KNOXVILLE -- The burden won't fall on one guy.
For Tennessee to slow Connecticut scoring machine Kemba Walker when the Volunteers and Huskies meet today in Hartford, it's going to take a team effort defensively.
"He's not a guy you can cover with one guy," UT coach Bruce Pearl said after practice Thursday. "Everybody's got to see him and know where he's at. Communicating is very important."
Pearl returns to bench for the Vols (12-6), as the nonconference clash isn't affected by his eight-game Southeastern Conference suspension. UT has split four games during his absence, with each game coming down to the final possession.
For the Vols to get to that point on the road against No. 8 Connecticut (15-2) and sweep its three games against top 10 teams from the Big East, keeping Walker from another big scoring day is the top goal.
The 6-foot-1 guard, the nation's second-leading scorer at 25.5 points per game, is largely responsible for the Huskies' ascent from being unranked in the preseason to national contender.
"You've got to try to contain him as much as you can with full knowledge that they've got nine other guys," Pearl said. "They play 10 guys double-digit minutes."
Scotty Hopson and Josh Bone likely will get the most time chasing Walker around the gym, though whoever's guarding Walker will share the responsibility with the other four Vols on the floor.
"It's not about giving [Walker] his and trying to stop the rest," Pearl said. "You've got to do what you can contain him without going overboard and letting them have easy post touches or coming off of shooters. It's a team defense -- if you guard these guys one on one, they'll kill you. They're too good off the bounce, they're too good in the post -- not just Kemba Walker."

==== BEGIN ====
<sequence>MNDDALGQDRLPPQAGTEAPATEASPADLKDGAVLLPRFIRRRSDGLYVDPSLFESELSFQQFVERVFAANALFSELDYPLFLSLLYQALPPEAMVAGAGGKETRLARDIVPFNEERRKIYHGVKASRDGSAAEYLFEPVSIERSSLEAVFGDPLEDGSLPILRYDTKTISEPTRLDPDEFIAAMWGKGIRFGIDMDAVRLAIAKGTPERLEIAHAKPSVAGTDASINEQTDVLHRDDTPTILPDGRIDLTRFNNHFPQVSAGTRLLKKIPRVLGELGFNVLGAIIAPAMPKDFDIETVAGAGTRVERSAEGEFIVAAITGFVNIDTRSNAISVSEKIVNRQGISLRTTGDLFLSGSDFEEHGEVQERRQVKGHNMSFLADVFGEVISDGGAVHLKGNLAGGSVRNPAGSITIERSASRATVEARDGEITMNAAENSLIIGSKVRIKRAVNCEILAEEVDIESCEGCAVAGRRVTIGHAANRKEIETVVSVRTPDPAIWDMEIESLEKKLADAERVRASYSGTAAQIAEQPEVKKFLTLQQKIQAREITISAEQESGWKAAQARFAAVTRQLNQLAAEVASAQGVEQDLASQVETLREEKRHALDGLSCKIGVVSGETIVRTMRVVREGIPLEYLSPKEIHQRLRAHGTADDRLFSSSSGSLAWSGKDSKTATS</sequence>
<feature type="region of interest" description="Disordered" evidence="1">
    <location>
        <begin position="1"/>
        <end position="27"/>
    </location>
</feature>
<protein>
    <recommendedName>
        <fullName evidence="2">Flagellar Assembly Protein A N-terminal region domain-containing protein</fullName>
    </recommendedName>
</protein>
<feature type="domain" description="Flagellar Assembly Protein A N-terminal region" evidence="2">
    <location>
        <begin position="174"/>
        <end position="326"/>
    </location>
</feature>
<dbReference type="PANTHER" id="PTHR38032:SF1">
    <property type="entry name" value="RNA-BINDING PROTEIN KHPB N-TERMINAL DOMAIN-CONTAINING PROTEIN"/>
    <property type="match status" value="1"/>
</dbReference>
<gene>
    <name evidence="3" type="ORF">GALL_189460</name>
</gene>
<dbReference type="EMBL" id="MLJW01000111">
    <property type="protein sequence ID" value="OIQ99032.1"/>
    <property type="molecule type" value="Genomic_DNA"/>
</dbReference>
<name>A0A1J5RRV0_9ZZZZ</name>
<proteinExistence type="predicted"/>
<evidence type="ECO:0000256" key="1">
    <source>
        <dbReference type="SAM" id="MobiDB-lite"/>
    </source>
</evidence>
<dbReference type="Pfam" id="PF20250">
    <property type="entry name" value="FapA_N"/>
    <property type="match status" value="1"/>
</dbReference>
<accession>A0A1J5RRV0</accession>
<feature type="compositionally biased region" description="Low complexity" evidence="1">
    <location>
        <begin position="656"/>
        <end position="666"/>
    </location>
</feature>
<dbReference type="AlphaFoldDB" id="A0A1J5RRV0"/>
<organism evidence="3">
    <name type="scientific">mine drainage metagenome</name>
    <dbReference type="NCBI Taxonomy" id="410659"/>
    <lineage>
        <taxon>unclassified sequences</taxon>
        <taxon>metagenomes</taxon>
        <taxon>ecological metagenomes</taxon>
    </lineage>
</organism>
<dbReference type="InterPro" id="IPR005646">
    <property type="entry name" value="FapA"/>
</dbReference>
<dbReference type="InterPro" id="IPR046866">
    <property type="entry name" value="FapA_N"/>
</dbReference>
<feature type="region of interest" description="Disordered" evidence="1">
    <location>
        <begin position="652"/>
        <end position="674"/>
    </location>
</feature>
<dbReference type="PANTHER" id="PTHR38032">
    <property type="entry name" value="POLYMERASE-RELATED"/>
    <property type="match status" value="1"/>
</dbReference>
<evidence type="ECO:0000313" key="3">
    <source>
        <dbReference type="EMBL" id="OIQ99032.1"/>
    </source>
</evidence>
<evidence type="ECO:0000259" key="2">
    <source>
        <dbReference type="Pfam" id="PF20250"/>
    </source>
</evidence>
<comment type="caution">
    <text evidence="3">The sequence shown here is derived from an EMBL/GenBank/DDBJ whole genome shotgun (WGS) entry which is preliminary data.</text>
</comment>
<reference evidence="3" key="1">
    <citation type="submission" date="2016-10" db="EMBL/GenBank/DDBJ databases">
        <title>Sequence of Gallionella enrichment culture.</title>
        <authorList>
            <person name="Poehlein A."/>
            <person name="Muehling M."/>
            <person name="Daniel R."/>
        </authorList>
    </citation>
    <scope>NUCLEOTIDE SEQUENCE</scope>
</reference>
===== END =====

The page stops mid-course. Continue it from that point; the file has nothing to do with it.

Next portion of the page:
For two programs whose only meeting came in the second round of the 2000 NCAA tournament, the connections aren't lacking. Pearl had just began his coaching career under Tom Davis at Boston College when Connecticut coach Jim Calhoun was at Northeastern.
Walker and UT center Brian Williams, both natives of the Bronx, N.Y., grew up playing basketball with each other. Hopson and Walker played at the LeBron James Skills Academy this past summer.
Connecticut freshman Michael Bradley, a former Tyner Academy standout and McDonald's All-American nominee, is redshirting this season.
Pearl said the Vols haven't prepared so much to defend one player since game-planning for South Carolina's Devan Downey last year. But as good as Downey was and as well as UT contained him, Walker, who's scored 30-plus points six times this season, is a steeper challenge, especially in transition.
"I think you do have to put different people on him, but he's really good in space," Pearl said. "That's why he's so good in transition, and we've really worked hard [in practice] to get back defensively. We send guys to the offensive glass, we get the ball in deep offensively with lots of personnel. If you miss, and even if you make sometimes, you've got to get back."
UT's defense has improved since a December slide and two losses to open SEC play. The Vols held Vanderbilt and Georgia to 41 and 42 percent shooting.
"For us, when we guard we win," Pearl said. "When we guard and rebound, we win. It's not like we have guys on the floor on the perimeter that are shutdown guys. We need help. We've got guys that need some help out there on rotations. In certain matchups against certain teams that do certain things, we've been able to guard."
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